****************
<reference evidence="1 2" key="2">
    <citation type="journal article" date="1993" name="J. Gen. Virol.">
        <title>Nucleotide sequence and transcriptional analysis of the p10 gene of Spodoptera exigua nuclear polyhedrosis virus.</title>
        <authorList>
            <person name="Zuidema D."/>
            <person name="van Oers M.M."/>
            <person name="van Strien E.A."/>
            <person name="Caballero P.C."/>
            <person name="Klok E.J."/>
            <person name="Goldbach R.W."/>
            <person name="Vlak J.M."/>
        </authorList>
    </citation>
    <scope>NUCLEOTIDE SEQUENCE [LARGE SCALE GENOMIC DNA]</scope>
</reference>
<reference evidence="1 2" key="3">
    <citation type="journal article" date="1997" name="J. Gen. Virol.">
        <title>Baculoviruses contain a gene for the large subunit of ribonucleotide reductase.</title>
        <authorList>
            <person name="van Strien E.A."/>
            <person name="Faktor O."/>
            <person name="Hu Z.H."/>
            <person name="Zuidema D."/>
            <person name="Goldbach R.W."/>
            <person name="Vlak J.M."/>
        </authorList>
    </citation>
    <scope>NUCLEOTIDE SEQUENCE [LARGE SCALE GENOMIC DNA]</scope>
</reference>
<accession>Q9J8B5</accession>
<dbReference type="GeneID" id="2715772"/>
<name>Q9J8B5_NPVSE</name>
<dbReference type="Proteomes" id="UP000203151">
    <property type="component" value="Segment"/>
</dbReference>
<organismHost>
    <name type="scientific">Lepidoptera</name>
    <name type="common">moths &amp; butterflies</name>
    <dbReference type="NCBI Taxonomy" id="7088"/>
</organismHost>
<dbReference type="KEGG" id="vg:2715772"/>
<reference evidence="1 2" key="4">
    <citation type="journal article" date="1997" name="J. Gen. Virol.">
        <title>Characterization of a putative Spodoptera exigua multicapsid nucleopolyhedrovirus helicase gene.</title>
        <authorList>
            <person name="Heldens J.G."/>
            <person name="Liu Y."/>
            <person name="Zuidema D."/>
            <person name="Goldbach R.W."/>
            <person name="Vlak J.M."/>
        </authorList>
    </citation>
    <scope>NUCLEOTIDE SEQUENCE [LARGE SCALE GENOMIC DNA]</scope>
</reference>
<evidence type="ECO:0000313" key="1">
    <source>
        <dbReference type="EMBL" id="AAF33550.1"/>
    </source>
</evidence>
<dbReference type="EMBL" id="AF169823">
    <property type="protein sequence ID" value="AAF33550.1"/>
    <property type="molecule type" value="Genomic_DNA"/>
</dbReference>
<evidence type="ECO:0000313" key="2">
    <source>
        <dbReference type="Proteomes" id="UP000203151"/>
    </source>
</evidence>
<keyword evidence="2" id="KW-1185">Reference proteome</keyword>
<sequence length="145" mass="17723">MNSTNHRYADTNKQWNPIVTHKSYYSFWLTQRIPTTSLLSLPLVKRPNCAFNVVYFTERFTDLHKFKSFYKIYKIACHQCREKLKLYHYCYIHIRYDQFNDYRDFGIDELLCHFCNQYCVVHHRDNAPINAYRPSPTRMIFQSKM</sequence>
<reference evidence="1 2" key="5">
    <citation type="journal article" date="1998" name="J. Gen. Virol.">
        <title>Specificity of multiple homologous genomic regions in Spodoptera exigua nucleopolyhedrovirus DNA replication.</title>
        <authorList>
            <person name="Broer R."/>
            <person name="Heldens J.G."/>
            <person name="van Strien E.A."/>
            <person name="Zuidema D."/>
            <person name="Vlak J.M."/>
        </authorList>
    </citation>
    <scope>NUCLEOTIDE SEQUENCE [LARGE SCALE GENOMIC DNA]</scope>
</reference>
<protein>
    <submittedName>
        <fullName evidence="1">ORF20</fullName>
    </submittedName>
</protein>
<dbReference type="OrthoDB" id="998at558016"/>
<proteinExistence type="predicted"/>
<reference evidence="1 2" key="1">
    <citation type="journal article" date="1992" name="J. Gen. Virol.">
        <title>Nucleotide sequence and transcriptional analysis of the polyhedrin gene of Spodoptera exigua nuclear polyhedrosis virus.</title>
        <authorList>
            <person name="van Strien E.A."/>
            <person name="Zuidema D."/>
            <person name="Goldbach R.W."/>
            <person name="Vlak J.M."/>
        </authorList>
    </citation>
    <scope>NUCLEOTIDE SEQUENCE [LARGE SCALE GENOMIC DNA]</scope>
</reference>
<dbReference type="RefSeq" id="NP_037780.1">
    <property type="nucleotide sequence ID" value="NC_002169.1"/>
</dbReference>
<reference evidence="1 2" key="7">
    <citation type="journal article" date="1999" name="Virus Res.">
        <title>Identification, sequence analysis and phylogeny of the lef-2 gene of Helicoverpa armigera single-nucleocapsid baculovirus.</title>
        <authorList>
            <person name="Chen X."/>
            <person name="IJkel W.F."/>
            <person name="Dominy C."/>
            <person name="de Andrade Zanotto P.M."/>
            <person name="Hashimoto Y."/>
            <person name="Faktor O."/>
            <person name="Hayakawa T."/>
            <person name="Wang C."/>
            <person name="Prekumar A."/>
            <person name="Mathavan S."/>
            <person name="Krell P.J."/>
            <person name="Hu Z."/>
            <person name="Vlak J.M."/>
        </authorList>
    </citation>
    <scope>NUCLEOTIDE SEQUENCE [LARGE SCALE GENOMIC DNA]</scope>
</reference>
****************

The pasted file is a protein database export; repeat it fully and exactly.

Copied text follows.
<reference evidence="1 2" key="2">
    <citation type="journal article" date="1993" name="J. Gen. Virol.">
        <title>Nucleotide sequence and transcriptional analysis of the p10 gene of Spodoptera exigua nuclear polyhedrosis virus.</title>
        <authorList>
            <person name="Zuidema D."/>
            <person name="van Oers M.M."/>
            <person name="van Strien E.A."/>
            <person name="Caballero P.C."/>
            <person name="Klok E.J."/>
            <person name="Goldbach R.W."/>
            <person name="Vlak J.M."/>
        </authorList>
    </citation>
    <scope>NUCLEOTIDE SEQUENCE [LARGE SCALE GENOMIC DNA]</scope>
</reference>
<reference evidence="1 2" key="3">
    <citation type="journal article" date="1997" name="J. Gen. Virol.">
        <title>Baculoviruses contain a gene for the large subunit of ribonucleotide reductase.</title>
        <authorList>
            <person name="van Strien E.A."/>
            <person name="Faktor O."/>
            <person name="Hu Z.H."/>
            <person name="Zuidema D."/>
            <person name="Goldbach R.W."/>
            <person name="Vlak J.M."/>
        </authorList>
    </citation>
    <scope>NUCLEOTIDE SEQUENCE [LARGE SCALE GENOMIC DNA]</scope>
</reference>
<accession>Q9J8B5</accession>
<dbReference type="GeneID" id="2715772"/>
<name>Q9J8B5_NPVSE</name>
<dbReference type="Proteomes" id="UP000203151">
    <property type="component" value="Segment"/>
</dbReference>
<organismHost>
    <name type="scientific">Lepidoptera</name>
    <name type="common">moths &amp; butterflies</name>
    <dbReference type="NCBI Taxonomy" id="7088"/>
</organismHost>
<dbReference type="KEGG" id="vg:2715772"/>
<reference evidence="1 2" key="4">
    <citation type="journal article" date="1997" name="J. Gen. Virol.">
        <title>Characterization of a putative Spodoptera exigua multicapsid nucleopolyhedrovirus helicase gene.</title>
        <authorList>
            <person name="Heldens J.G."/>
            <person name="Liu Y."/>
            <person name="Zuidema D."/>
            <person name="Goldbach R.W."/>
            <person name="Vlak J.M."/>
        </authorList>
    </citation>
    <scope>NUCLEOTIDE SEQUENCE [LARGE SCALE GENOMIC DNA]</scope>
</reference>
<evidence type="ECO:0000313" key="1">
    <source>
        <dbReference type="EMBL" id="AAF33550.1"/>
    </source>
</evidence>
<dbReference type="EMBL" id="AF169823">
    <property type="protein sequence ID" value="AAF33550.1"/>
    <property type="molecule type" value="Genomic_DNA"/>
</dbReference>
<evidence type="ECO:0000313" key="2">
    <source>
        <dbReference type="Proteomes" id="UP000203151"/>
    </source>
</evidence>
<keyword evidence="2" id="KW-1185">Reference proteome</keyword>
<sequence length="145" mass="17723">MNSTNHRYADTNKQWNPIVTHKSYYSFWLTQRIPTTSLLSLPLVKRPNCAFNVVYFTERFTDLHKFKSFYKIYKIACHQCREKLKLYHYCYIHIRYDQFNDYRDFGIDELLCHFCNQYCVVHHRDNAPINAYRPSPTRMIFQSKM</sequence>
<reference evidence="1 2" key="5">
    <citation type="journal article" date="1998" name="J. Gen. Virol.">
        <title>Specificity of multiple homologous genomic regions in Spodoptera exigua nucleopolyhedrovirus DNA replication.</title>
        <authorList>
            <person name="Broer R."/>
            <person name="Heldens J.G."/>
            <person name="van Strien E.A."/>
            <person name="Zuidema D."/>
            <person name="Vlak J.M."/>
        </authorList>
    </citation>
    <scope>NUCLEOTIDE SEQUENCE [LARGE SCALE GENOMIC DNA]</scope>
</reference>
<protein>
    <submittedName>
        <fullName evidence="1">ORF20</fullName>
    </submittedName>
</protein>
<dbReference type="OrthoDB" id="998at558016"/>
<proteinExistence type="predicted"/>
<reference evidence="1 2" key="1">
    <citation type="journal article" date="1992" name="J. Gen. Virol.">
        <title>Nucleotide sequence and transcriptional analysis of the polyhedrin gene of Spodoptera exigua nuclear polyhedrosis virus.</title>
        <authorList>
            <person name="van Strien E.A."/>
            <person name="Zuidema D."/>
            <person name="Goldbach R.W."/>
            <person name="Vlak J.M."/>
        </authorList>
    </citation>
    <scope>NUCLEOTIDE SEQUENCE [LARGE SCALE GENOMIC DNA]</scope>
</reference>
<dbReference type="RefSeq" id="NP_037780.1">
    <property type="nucleotide sequence ID" value="NC_002169.1"/>
</dbReference>
<reference evidence="1 2" key="7">
    <citation type="journal article" date="1999" name="Virus Res.">
        <title>Identification, sequence analysis and phylogeny of the lef-2 gene of Helicoverpa armigera single-nucleocapsid baculovirus.</title>
        <authorList>
            <person name="Chen X."/>
            <person name="IJkel W.F."/>
            <person name="Dominy C."/>
            <person name="de Andrade Zanotto P.M."/>
            <person name="Hashimoto Y."/>
            <person name="Faktor O."/>
            <person name="Hayakawa T."/>
            <person name="Wang C."/>
            <person name="Prekumar A."/>
            <person name="Mathavan S."/>
            <person name="Krell P.J."/>
            <person name="Hu Z."/>
            <person name="Vlak J.M."/>
        </authorList>
    </citation>
    <scope>NUCLEOTIDE SEQUENCE [LARGE SCALE GENOMIC DNA]</scope>
</reference>